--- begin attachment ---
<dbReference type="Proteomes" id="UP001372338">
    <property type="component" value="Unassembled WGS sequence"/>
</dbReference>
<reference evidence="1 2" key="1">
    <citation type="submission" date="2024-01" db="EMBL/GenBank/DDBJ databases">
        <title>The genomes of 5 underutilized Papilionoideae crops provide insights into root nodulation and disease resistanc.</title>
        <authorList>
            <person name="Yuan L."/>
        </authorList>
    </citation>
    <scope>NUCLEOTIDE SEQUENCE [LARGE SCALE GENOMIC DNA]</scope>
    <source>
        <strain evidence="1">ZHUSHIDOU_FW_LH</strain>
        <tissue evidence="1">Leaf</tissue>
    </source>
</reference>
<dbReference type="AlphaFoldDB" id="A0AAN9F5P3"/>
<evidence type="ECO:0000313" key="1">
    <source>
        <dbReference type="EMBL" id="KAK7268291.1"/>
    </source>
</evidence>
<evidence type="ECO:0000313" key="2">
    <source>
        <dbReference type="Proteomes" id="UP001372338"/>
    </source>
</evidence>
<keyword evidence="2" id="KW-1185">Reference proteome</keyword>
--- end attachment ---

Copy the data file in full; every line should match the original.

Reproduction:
<dbReference type="Proteomes" id="UP001372338">
    <property type="component" value="Unassembled WGS sequence"/>
</dbReference>
<reference evidence="1 2" key="1">
    <citation type="submission" date="2024-01" db="EMBL/GenBank/DDBJ databases">
        <title>The genomes of 5 underutilized Papilionoideae crops provide insights into root nodulation and disease resistanc.</title>
        <authorList>
            <person name="Yuan L."/>
        </authorList>
    </citation>
    <scope>NUCLEOTIDE SEQUENCE [LARGE SCALE GENOMIC DNA]</scope>
    <source>
        <strain evidence="1">ZHUSHIDOU_FW_LH</strain>
        <tissue evidence="1">Leaf</tissue>
    </source>
</reference>
<dbReference type="AlphaFoldDB" id="A0AAN9F5P3"/>
<evidence type="ECO:0000313" key="1">
    <source>
        <dbReference type="EMBL" id="KAK7268291.1"/>
    </source>
</evidence>
<evidence type="ECO:0000313" key="2">
    <source>
        <dbReference type="Proteomes" id="UP001372338"/>
    </source>
</evidence>
<keyword evidence="2" id="KW-1185">Reference proteome</keyword>